It appears that private prison operators are coercing “voluntary” labor out of immigration detainees, in violation of the 13th amendment, which reads, “Neither slavery nor involuntary servitude, except as a punishment for crime whereof the party shall have been duly convicted, shall exist within the United States, or any place subject to their jurisdiction.“
Apparently, the Constitution of the United States of America is not something that concerns the Department of Homeland Security:
Officials at a privately run Immigration and Customs Enforcement detention center in rural Georgia locked an immigrant detainee in solitary confinement last November as punishment for encouraging fellow detainees to stop working in a labor program that ICE says is strictly voluntary.
Shoaib Ahmed, a 24-year-old who immigrated to America to escape political persecution in Bangladesh, told The Intercept that the privately run detention center placed him in isolation for 10 days after an officer overheard him simply saying “no work tomorrow.” Ahmed said he was expressing frustration over the detention center — run by prison contractor CoreCivic — having delayed his weekly paycheck of $20 for work in the facility’s kitchen.
Those in ICE custody often work for as little as $1 per day and cannot legally be compelled to work.
Ahmed’s account adds to a growing chorus of ICE detainees who allege that they have been forced to work in for-profit ICE facilities or else risk punishment with solitary confinement — a harsh form of captivity that, if prolonged, can amount to torture. Late last month, ICE detainees at a CoreCivic-run facility in California sued the private prison contractor, alleging that they had been threatened with solitary confinement if they did not work. In October, The Intercept reported that officials had placed another detainee in solitary confinement for 30 days for “encouraging others to participate in a work stoppage” at the same privately run facility where Ahmed was disciplined, the Stewart Detention Center in Lumpkin, Georgia.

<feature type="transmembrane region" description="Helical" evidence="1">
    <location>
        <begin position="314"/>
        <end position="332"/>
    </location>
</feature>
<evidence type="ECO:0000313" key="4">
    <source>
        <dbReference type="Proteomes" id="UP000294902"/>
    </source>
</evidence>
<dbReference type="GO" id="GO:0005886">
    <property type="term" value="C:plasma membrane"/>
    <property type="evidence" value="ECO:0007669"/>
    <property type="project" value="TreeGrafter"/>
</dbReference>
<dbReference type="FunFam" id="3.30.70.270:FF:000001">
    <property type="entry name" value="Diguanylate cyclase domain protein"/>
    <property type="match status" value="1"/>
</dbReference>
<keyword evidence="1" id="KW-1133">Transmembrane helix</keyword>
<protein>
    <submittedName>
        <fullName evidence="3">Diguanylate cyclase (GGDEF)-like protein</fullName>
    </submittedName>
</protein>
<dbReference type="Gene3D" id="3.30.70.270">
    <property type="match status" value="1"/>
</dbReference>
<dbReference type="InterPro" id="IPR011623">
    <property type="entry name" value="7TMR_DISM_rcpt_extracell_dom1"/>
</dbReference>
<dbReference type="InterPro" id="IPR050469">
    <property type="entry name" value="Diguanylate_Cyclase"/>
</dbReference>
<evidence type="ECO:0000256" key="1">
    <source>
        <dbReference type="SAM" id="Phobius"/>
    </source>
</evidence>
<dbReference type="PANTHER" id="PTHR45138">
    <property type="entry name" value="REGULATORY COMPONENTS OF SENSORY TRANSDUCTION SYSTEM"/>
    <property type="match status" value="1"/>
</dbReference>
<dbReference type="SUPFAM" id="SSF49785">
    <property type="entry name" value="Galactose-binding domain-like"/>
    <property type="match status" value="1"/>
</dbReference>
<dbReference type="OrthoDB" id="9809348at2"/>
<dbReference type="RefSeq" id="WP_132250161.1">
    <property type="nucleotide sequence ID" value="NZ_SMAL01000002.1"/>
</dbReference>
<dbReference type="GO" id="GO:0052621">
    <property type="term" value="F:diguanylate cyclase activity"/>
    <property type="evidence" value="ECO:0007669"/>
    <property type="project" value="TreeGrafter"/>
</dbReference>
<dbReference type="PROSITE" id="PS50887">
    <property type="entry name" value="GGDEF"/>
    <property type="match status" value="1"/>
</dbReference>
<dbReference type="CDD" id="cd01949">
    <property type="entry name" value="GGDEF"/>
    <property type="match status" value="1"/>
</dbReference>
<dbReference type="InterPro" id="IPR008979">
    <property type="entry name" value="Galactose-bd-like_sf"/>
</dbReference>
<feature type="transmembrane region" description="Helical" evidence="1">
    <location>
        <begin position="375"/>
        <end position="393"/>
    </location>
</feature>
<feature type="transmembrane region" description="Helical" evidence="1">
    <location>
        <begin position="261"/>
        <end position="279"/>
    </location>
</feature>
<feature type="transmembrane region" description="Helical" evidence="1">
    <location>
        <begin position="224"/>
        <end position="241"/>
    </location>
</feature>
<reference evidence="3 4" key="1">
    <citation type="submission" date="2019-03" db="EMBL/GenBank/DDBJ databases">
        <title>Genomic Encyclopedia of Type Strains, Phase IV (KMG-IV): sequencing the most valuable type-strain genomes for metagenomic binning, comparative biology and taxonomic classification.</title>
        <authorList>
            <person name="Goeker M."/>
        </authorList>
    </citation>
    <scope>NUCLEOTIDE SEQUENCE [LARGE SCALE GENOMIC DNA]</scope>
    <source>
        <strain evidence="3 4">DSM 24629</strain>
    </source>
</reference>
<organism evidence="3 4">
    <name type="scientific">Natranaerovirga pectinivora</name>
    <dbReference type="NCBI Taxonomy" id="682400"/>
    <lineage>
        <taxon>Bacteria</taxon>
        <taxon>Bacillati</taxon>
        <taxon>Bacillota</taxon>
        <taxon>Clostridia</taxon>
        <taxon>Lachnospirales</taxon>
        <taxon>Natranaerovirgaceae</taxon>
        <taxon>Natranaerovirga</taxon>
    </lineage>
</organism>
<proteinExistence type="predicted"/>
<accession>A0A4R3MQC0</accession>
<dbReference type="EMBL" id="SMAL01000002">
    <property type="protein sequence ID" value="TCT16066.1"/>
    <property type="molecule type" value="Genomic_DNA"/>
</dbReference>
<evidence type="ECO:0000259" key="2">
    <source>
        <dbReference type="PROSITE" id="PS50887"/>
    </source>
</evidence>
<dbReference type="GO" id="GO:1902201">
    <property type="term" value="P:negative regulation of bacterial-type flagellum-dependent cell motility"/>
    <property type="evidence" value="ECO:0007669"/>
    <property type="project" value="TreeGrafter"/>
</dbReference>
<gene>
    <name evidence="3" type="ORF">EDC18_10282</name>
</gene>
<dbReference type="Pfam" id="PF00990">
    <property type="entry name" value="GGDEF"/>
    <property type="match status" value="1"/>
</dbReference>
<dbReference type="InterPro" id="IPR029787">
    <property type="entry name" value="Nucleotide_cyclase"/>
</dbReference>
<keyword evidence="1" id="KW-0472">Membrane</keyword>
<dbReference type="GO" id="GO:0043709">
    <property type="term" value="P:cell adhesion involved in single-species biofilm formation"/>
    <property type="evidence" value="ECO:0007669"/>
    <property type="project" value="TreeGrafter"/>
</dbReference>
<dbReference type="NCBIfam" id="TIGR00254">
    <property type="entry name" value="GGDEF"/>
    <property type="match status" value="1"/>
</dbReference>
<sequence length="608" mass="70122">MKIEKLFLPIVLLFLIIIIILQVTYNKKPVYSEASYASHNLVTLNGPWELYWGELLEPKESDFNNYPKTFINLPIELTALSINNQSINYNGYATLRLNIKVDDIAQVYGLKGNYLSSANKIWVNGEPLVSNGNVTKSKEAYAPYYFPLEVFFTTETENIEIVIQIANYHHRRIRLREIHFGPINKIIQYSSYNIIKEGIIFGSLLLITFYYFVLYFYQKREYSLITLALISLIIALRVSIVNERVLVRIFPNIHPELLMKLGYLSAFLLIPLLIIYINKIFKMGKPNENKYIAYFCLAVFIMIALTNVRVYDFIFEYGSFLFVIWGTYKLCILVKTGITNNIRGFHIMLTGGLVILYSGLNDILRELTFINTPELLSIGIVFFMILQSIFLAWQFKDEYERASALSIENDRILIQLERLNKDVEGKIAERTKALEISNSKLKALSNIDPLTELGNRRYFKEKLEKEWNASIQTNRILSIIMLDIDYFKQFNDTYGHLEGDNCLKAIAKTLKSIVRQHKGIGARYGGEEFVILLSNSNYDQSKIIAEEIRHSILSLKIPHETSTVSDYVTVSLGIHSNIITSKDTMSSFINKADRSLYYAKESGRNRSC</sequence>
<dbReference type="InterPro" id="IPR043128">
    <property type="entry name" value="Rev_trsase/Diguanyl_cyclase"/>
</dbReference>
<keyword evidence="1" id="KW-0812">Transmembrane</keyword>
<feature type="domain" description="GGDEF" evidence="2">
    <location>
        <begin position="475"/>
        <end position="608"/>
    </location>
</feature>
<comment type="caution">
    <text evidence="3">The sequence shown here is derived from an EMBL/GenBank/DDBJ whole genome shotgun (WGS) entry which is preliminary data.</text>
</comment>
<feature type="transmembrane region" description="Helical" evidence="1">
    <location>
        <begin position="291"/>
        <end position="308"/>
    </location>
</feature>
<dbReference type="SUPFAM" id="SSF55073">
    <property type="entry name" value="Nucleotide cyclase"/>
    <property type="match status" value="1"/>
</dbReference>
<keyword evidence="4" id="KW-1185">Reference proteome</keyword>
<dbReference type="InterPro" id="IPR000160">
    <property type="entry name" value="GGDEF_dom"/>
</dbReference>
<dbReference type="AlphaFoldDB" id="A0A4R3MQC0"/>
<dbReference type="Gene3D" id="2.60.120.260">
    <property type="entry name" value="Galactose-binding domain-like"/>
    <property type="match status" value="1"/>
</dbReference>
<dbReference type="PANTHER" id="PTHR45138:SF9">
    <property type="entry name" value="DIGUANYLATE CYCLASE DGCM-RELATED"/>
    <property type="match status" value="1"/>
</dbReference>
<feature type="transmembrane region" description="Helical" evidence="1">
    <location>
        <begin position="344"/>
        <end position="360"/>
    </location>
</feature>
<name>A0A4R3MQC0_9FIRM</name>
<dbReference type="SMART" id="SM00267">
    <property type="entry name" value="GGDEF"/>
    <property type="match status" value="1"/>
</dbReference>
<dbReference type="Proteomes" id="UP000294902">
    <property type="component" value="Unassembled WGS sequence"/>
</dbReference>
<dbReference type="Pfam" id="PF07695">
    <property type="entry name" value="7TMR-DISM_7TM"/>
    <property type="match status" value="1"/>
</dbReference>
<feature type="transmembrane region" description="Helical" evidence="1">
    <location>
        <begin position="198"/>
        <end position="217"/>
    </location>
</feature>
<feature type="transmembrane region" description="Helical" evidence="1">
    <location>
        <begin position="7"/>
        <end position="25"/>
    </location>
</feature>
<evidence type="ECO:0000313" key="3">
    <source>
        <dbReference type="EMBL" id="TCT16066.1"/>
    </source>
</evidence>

CoreCivic has said that its practices of segregating detainees in individual cells are humane and has disputed the term “solitary confinement,” arguing that its harsh connotation does not apply to the publicly traded firm’s practices. “Use of the term in your coverage with regard to Stewart would give readers a false impression of the reality of restricted housing at the facility,” CoreCivic spokesperson Jonathan Burns said in an email.
But over the course of two interviews with The Intercept over a fuzzy detention center phone line, Ahmed used rudimentary English to describe being subjected to the isolating conditions of solitary confinement as it is generally understood. “The room is at all times locked,” Ahmed said. “If you talk, the sound does not go outside. And nobody comes to talk with us.”
“Sometimes I think I will be mentally sick,” Ahmed said of his time in isolation. “I feel pain in my head.”
In addition to severe isolation, Ahmed spoke of being subjected to restrictive treatment in segregation that might be more expected for a violent and volatile criminal than for an immigration detainee under punishment for encouraging a work stoppage.
In recent years, current and former ICE detainees have filed class-action lawsuits alleging forced labor against private prison contractors in Washington state, California, and Colorado. Across the country, detainees and advocates have said that the ICE contractors used solitary confinement as a cudgel to force work, and allege that the for-profit facility operators are profiting off the bonded labor.
“These big corporations are circumventing the traditional labor market,” said Lydia Wright, an attorney at the Burns Charest law firm who represents current and former ICE detainees suing CoreCivic in California. “If they weren’t requiring detainees to work for $1 per day, they would have to hire cooks and janitors at minimum wage.”
In an October response to a suit from detainees in Colorado, major private prison contractor GEO Group appeared to echo this point. “Were a court to conclude that GEO must pay thousands of detainees a minimum wage, it would significantly affect the prices that GEO would have charge for its services,” stated a GEO Group court filing. The Colorado class-action suit, which demands that detainees be paid minimum wage for their labor, “poses a potentially catastrophic risk to GEO’s ability to honor its contracts with the federal government,” the firm stated in a separate filing.
One obstacle such suits against ICE’s private contractors may face: Many of the immigrant plaintiffs are only fleetingly in the country before often being deported, making it potentially difficult, for instance, to find former detainees who may be entitled to back wages.